Although I’ve been anticipating Christmas for some time, it has once again kind of caught me off guard. Snuck up on me. How is it so soon? In Korea, I could understand, but how am I not prepared? I mean, I am prepared in the most direct sense but I feel like I need another couple weeks to really be adequately mindful of it. Alas, I guess.
Anyway, I will be flying home for break which is very nice. This week here has seen almost all the snow melt away so I don’t think I’ll be missing out on a white Christmas. Importantly, the Christmas party that I could not hold last year has been reinstated. So that’s a yay.
I have some thoughts below and they may be a little scatterbrained but, like Thanksgiving, I feel like I ought to say important things to indicate how important Christmas is to be. So I try. That’s all that can be asked. I hope you have had and will continue to face a lovely holiday season.
Phrase that I heard this week which moved me: participate in love. I’m not sure why it struck me so, it’s not an unfamiliar concept to me. But here I am, deeply reminded. Love takes work. To take part in loving is to exert effort to make that love blossom. Doesn’t matter if it’s romantic, platonic, familial, neighborly. It’s not enough to refrain from roughness, one must be tender. It’s not enough to allow relationship, one must pursue it.
I think I’ve mentioned before that my favorite carol is O Holy Night and my favorite part is the title of this post. Lately, I’ve been pondering theology a bit. Not reading and researching but more just evaluating where I’ve come from and where I think I might be going. How important is it to me that other people believe exactly as I believe.
The more I think about it, the more convinced I become that the only thing that matters is love. Christmas brings to my mind the immediacy of love–the whole premise of Immanuel, it seems to me, is giving us as much evidence of God’s unconditional and incomprehensible love as we humans can handle. Jesus fulfilled the law. The time of the black/white, yes/no, right/wrong, good/bad dualism is over. This is not to say that moral relativism is the point of Jesus. I retain a moral and ethical framework that I have developed and am still developing in response to faith.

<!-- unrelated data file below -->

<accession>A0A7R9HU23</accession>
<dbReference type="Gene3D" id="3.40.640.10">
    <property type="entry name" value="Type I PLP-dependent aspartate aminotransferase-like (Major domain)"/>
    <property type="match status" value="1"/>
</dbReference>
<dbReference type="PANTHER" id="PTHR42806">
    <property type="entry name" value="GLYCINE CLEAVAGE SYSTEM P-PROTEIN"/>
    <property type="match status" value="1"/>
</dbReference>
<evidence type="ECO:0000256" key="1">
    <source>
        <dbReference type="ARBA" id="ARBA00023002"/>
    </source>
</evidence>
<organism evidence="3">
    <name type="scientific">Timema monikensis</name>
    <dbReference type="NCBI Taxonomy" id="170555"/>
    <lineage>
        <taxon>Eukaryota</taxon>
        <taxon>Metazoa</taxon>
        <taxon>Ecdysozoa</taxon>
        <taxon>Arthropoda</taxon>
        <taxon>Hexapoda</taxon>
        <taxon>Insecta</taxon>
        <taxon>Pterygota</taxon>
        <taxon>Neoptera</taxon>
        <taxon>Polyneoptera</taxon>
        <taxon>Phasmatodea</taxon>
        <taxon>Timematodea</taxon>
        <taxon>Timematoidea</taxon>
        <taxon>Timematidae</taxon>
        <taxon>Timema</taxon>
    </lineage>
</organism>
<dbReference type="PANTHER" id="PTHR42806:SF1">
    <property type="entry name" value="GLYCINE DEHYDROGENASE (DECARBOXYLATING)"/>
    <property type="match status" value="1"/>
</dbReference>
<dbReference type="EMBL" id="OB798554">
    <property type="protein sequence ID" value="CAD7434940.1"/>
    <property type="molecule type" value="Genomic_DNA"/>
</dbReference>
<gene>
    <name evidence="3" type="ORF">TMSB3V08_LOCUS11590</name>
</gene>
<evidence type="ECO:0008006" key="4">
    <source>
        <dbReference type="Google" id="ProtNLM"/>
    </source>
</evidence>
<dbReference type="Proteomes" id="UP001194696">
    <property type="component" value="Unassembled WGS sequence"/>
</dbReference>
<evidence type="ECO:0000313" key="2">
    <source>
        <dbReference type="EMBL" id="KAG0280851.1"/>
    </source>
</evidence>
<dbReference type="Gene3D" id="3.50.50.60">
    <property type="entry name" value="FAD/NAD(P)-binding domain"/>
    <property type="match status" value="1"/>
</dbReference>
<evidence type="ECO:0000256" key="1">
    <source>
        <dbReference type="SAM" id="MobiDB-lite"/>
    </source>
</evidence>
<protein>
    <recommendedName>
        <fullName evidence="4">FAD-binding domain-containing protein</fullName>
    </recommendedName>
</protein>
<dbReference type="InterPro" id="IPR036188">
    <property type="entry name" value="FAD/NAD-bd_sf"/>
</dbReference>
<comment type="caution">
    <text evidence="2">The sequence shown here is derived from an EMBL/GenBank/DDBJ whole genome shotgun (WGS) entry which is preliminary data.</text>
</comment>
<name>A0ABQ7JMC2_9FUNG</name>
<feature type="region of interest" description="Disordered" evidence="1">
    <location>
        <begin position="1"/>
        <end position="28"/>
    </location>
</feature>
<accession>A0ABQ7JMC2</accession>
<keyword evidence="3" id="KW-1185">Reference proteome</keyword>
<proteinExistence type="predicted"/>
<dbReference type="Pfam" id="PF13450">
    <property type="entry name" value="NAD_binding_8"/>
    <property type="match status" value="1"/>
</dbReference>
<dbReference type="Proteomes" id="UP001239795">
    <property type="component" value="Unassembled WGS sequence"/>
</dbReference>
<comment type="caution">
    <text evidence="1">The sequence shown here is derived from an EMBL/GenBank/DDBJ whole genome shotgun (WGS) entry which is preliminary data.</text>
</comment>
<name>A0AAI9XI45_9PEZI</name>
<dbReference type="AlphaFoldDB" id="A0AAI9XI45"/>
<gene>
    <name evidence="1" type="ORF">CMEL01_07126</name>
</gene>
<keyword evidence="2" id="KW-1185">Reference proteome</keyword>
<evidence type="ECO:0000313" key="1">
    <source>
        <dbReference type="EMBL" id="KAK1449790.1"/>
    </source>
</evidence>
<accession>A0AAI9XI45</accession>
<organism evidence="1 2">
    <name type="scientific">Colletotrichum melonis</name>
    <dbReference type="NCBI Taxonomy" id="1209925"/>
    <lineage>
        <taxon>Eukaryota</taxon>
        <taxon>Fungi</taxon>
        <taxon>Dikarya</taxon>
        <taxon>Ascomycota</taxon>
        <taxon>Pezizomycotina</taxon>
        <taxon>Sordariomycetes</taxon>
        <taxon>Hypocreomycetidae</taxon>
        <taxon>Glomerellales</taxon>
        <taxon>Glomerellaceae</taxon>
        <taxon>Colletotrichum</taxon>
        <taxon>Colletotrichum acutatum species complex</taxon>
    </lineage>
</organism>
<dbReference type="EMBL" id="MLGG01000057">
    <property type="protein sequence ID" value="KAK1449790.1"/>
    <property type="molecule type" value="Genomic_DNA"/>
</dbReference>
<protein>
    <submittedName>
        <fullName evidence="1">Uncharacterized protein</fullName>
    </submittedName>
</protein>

However. We tried a system of ‘rules first, love second’ and I don’t think it worked well. Let’s try love first and see where that gets us. Because honestly, I can’t conceive of the desperately irreligious nature of casting out your own children because they’re gay (or whatever the case may be).
And let’s be mindful of participation in love. Love cannot be expressed passively. One must do in order to love. It does not always have to be big–loving cats does not generally require a great deal–but sometimes it does. Sometimes loving requires enormous sacrifices, sacrifices of time or of money or of vulnerability. Love asks much.
But one of my favorite things about being a disciple of love is that it is patient, it is kind, it forgives. In the end, love actually requires nothing. It may ask but mostly it gives, and gives generously.
When I say the law is love, I do not mean to imply that there are criminal proceedings and punishments when we do not succeed in loving well. I mean more that love is the color of the universe and to grow close to its creator is to paint with that color as beautiful a picture as we are able.
To participate in love takes work. But Love is not a demanding god. It is not laborious drudgery but a work of joy, peace, hope, and faith.
I’m really wandering now but I hope you get the gist. Love is just so important to me. And if God really is love, then I will always believe in the power of the love that came down at Christmas.